Clinical Trials Haulted for Promising Drug in the Treatment of Autism

drug therapy for autism Seaside Therapeutics’ clinical trials for the drug Arbaclofen placarbil have recently been shutdown due to funding issues. On May 15, 2013, the sponsor of Arbaclofen sent an announcement to the clinics involved in the administration of the drug stating “We regret to inform you that Study 209FX303 [An Open-Label Extension Study to Evaluate the Safety, Tolerability, and Pharmacokinetics of STX209 (arbaclofen) in subjects with Fragile X Syndrome] is being terminated immediately. The closure of the study is due to resource limitations at Seaside Therapeutics, Inc., and is not related to any known safety issues in patients dosed with STX209.”

Arbaclofen, a novel prodrug of R-baclofen, was being tested to see if it could help reduce the symptoms a closely related genetic condition to autism spectrum disorder known as “fragile X syndrome.” Fragile X is the most widespread single-gene cause of autism, which is also an inherited cause of mental retardation among males. Fragile X, like autism, is characterized by social anxiety, such as poor eye contact, gaze aversion, challenges forming peer relationships, and prolonged time to commence social interaction. One of the main hypotheses regarding the cause of autism and fragile X is that there is an overabundance of synaptic excitation, which is what Seaside Therapeutics was attempting to help correct. The drug’s research and developed had passed Phase 2 of the clinical trial, moving it to Phase 3. Regardless of the fact that an estimated third of the patients in the trial improved with Arbaclofen, it did not show enough promise to receive funding from the Food and Drug Administration (FDA).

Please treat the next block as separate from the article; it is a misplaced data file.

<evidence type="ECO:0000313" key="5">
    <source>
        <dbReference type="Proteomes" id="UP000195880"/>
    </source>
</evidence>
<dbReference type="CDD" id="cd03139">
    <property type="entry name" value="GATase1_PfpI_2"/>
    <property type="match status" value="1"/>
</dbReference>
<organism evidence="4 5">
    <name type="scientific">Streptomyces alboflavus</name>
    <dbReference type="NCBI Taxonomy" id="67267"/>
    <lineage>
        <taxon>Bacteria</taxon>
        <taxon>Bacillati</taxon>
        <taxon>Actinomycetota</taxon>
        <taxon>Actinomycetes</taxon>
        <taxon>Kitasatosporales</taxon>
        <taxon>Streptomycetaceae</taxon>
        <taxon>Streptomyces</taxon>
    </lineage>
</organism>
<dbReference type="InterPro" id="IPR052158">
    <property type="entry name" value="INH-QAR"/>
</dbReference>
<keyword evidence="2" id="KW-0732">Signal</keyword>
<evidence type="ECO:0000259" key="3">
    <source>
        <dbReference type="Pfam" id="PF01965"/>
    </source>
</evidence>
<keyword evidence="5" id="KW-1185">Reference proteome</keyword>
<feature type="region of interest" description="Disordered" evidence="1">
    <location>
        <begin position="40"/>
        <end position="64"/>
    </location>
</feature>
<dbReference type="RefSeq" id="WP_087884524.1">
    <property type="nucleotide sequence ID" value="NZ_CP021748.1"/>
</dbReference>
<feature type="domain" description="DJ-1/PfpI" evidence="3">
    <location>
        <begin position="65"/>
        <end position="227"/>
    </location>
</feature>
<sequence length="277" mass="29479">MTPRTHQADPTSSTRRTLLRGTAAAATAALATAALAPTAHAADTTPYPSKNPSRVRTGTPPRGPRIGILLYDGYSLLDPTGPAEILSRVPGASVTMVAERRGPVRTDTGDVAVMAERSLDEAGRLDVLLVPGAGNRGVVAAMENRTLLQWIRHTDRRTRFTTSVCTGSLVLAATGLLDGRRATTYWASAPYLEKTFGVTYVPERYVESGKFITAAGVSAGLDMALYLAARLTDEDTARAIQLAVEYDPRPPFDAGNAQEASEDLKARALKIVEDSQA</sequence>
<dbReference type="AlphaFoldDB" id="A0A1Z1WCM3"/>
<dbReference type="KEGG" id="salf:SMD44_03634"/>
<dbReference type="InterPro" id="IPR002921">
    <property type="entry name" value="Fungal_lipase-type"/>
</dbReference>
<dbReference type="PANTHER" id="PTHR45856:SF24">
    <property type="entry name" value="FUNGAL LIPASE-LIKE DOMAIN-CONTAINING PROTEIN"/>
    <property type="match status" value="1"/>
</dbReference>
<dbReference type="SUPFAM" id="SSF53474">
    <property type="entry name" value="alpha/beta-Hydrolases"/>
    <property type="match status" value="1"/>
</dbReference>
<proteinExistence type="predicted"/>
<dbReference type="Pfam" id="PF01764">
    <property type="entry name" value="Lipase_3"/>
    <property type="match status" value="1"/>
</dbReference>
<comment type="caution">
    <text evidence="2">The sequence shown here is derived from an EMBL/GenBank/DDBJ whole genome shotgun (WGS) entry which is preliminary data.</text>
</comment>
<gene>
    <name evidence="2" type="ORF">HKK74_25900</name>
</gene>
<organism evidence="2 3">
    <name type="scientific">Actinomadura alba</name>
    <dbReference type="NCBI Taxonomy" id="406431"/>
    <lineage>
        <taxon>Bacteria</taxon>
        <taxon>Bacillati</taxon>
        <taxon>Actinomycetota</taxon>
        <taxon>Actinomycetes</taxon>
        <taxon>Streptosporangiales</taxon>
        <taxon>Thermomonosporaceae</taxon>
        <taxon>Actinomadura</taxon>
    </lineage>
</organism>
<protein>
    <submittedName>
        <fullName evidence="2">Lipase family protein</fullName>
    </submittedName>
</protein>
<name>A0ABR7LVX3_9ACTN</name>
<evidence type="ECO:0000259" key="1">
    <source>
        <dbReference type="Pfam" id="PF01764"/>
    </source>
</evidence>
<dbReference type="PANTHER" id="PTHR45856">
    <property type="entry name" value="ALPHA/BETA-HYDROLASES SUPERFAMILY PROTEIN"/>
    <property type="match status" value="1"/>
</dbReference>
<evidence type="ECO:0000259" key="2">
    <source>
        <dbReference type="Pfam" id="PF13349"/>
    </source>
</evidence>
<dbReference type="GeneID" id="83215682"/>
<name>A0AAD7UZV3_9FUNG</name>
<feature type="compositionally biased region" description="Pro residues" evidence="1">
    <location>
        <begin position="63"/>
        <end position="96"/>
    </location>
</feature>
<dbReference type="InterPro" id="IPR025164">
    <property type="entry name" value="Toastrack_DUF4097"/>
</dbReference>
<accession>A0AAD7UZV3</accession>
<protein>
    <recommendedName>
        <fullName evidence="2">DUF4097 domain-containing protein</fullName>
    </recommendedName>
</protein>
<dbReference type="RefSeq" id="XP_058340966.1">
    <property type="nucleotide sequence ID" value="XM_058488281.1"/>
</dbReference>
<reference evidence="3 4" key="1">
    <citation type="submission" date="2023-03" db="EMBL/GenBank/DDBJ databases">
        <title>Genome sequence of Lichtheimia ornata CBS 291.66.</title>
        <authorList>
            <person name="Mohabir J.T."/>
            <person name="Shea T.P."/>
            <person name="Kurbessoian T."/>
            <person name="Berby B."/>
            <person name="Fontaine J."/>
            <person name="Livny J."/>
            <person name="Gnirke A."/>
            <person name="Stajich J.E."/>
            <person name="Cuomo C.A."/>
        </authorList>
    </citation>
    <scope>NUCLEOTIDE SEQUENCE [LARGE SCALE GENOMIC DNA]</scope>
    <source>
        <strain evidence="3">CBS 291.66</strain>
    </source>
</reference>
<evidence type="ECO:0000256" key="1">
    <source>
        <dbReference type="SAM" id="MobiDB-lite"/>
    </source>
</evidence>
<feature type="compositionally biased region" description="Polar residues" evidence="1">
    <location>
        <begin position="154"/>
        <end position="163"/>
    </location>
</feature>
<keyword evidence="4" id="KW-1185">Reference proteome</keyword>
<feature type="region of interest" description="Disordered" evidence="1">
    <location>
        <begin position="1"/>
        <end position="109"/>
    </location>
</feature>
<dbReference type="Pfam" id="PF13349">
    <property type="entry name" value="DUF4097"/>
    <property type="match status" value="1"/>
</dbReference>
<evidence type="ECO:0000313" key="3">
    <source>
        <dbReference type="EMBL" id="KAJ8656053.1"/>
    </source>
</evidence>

Those in the autism community received Arbaclofen with great expectations, which is why many are disappointed that the third phase of the trial cannot be funded. Arbaclofen would have been the first medication to treat the core symptoms of both autism and fragile X. One participant in particular, 12-year-old Matthew Zolecki, had been taking the drug for over three years and had become more calm, less anxious, more communicative, and happier overall, including his family. His mother, Melissa, is now worried about how Matthew will respond to being weaned off of this medication, as he has made so much progress due to it. Many parents found Arbaclofen to be a life changing medication for their children and are now working to pressure the government to resume these trials by bringing awareness to the situation. A Facebook page has even been created to promote the reinstatement of funding to Seaside Therapeutics by Roche Pharmaceuticals, who pulled out of the joint effort with Seaside, called “Fragile X and Autism Families for STX209.” A website has also surfaced called STX209 Stories, where families can share their stories in regard to Arbaclofen and to maintain public updates of how their children are doing without it.

In the meantime, Seaside Therapeutics has a third trial of Arbaclofen being conducted for children with fragile X syndrome between the ages of 5 and 11-years-old. This trial is expected to be completed by the end of this summer. If Arbaclofen is shown to be effective in this trial, Seaside Therapeutics will contact the FDA to see what the next step is to get the drug approved.

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